By Wooltorton L., Brown P., Colbeck R.
Submitted to arXiv on 30 April 2022.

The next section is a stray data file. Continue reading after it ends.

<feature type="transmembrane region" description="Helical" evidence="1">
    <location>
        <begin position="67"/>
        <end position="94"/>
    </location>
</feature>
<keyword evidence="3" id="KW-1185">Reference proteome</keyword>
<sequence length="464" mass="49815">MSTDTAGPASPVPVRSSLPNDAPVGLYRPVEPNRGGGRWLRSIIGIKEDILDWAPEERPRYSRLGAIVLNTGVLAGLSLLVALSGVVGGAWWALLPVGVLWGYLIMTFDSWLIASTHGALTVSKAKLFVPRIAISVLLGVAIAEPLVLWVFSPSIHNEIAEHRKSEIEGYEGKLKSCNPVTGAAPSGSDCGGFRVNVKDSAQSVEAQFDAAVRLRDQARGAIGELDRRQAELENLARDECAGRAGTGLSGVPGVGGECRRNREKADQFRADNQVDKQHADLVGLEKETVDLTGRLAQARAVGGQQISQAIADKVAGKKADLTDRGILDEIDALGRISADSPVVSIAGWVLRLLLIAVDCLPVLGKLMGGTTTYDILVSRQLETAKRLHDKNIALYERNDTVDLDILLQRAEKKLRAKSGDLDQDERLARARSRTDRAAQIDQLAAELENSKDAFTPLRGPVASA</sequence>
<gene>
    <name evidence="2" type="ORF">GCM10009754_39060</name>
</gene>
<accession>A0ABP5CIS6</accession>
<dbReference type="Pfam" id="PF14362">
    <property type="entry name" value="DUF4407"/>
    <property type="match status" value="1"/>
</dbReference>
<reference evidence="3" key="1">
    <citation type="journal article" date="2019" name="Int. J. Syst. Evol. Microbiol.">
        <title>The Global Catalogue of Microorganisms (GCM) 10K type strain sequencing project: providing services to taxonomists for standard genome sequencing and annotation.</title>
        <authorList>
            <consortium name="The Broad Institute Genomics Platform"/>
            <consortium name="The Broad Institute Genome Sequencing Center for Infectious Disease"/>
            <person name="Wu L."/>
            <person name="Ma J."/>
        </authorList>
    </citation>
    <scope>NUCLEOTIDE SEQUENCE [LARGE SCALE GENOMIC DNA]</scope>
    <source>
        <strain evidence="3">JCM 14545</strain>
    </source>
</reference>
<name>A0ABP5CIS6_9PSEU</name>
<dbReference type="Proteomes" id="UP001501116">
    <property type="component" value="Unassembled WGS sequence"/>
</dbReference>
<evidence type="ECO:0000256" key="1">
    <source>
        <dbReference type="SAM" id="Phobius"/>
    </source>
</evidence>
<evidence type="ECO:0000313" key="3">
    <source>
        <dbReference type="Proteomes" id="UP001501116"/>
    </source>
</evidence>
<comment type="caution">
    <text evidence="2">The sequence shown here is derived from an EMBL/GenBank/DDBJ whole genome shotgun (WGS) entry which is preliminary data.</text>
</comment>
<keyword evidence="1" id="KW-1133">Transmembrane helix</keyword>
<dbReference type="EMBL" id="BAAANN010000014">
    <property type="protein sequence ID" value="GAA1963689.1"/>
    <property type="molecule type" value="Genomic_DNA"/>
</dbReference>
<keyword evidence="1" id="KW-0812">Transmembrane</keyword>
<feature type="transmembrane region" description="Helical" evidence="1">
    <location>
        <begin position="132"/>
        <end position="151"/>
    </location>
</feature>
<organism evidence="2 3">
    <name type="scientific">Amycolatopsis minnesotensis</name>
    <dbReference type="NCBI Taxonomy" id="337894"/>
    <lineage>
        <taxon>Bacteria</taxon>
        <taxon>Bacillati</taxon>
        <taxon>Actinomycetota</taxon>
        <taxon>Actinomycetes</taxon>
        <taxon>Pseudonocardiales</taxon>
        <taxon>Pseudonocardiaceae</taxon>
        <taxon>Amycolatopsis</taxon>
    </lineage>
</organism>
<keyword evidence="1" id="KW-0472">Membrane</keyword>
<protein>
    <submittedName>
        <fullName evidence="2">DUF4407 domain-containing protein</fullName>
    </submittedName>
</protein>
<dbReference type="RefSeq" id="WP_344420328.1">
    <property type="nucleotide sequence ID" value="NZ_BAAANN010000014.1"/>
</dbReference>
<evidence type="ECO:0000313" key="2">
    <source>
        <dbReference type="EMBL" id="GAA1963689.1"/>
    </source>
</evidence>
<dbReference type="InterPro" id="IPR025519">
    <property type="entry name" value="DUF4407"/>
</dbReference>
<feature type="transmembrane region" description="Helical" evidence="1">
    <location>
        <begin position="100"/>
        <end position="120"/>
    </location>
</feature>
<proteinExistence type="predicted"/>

Two parties sharing entangled quantum systems can generate correlations that cannot be produced using only shared classical resources. These nonlocal correlations are a fundamental feature of quantum theory but also have practical applications. For instance, they can be used for device-independent (DI) random number generation, whose security is certified independently of the operations performed inside the devices. The amount of certifiable randomness that can be generated from some given non-local correlations is a key quantity of interest. Here we derive tight analytic bounds on the maximum certifiable randomness as a function of the nonlocality as expressed using the Clauser-Horne-Shimony-Holt (CHSH) value. We show that for every CHSH value greater than the local value (2) and up to 33–√/2≈2.598 there exist quantum correlations with that CHSH value that certify a maximal two bits of global randomness. Beyond this CHSH value the maximum certifiable randomness drops. We give a second family of Bell inequalities for CHSH values above 33–√/2, and show that they certify the maximum possible randomness for the given CHSH value. Our work hence provides an achievable upper bound on the amount of randomness that can be certified for any CHSH value. We illustrate the robustness of our results, and how they could be used to improve randomness generation rates in practice, using a Werner state noise model.